Sumita’s discomfort mounts by the minute and is not allayed when Gopa compels her to sing. Sumita’s soulful singing only receives a cold response from the gathering. Then, much to her (and Gopa’s horror), Sumita is accused of stealing from the gift table. A mortified Sumita faints, and Gopa discovers—in the folds of Sumita’s sari—the frock that her poor friend had brought along and was ashamed, perhaps, to leave on the table. The accuser, Gopa’s sister-in-law, is silenced, and Gopa accompanies her distraught friend home. There she meets Anup, who is angry to see his sister return crying and refuses to accept Gopa’s apology on behalf of her family. Anup rubs Gopa the wrong way and, after she leaves, Anup tells Sumita that her insult at Gopa’s house is an insult of all the poor by the rich.

Anup ekes out a livelihood through his writing and leads a hands-to-mouth existence—a fact that, however, does not ruffle him much. When his newspaper editor gives him the lead for a position as publicity officer at Modern Industries Ltd., Anup gives it a shot and meets the boss’s son there who is in charge, Shouren Banerjee (actor Devi Mukherjee), who is impressed by the candidate’s writing talents and extends a job offer. Anup accepts it for the sake of his family though he isn’t exactly thrilled that he has traded in the unfettered world of literary writing for the fettered world of publicity writing. 

Devi Mukherjee as Shouren

At this point, there is a scene, funny in an understated way, where Anup, his pockets newly full, wakes up his landlord (Tulsi Chakraborty, whose bulging eyes are etched deeply in the public imagination by the movie poster for Satyajit Ray’s Parash Pathar, 1958) in the middle of the night with the rent money. This is in return for the landlord’s demand, earlier on, of the overdue rent from Anup at an odd hour.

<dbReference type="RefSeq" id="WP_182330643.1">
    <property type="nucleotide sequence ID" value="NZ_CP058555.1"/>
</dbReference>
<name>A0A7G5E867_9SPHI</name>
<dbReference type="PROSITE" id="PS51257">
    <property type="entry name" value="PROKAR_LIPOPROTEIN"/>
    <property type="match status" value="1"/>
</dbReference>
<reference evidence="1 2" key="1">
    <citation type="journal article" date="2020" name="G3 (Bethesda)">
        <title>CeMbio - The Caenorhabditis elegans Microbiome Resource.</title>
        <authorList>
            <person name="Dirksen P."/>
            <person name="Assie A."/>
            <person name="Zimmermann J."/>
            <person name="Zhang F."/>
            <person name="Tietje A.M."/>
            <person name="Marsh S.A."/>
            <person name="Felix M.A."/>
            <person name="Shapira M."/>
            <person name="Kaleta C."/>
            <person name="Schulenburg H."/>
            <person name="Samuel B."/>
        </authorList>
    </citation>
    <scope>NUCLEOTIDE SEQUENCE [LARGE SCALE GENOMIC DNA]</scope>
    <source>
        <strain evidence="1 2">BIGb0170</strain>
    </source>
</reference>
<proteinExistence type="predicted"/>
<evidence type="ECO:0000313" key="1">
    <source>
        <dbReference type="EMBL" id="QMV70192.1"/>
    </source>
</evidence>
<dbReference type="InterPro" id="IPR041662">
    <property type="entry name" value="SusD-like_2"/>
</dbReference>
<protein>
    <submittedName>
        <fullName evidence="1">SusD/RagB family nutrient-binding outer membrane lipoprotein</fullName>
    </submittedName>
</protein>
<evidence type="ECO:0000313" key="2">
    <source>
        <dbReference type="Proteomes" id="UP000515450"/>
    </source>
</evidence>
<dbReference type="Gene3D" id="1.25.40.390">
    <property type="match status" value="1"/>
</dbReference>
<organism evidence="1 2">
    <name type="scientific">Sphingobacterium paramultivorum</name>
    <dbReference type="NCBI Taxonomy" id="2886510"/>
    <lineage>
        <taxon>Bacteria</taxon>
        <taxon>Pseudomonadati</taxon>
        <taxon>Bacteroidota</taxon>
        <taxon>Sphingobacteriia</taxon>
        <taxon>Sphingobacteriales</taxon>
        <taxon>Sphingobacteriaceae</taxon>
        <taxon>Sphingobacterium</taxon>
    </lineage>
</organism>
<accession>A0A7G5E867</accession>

Shouren greedily eyes Anup’s writerly imagination and, when Shouren is asked to deliver a speech at the local university’s student union, he orders Anup to write the speech for him, which, he specifies, be peppered with grand words like bourgeois and democracy while also condemning the rich. The dialogue between Shouren and Anup brings out the contrast between the former’s smug, cocky thinking and the latter’s socialist thinking. The cigar-toting Shouren tells Anup that the rich are unshakably at the top of the social order and condemning them is just for the sake of winning popularity from the students. Anup retorts that the rich are at the top only because they possess the means to do so: they buy their way through. When Shouren condescendingly points out that it is the rich who create job opportunities for people like Anup, the latter notes that these jobs barely provide subsistence.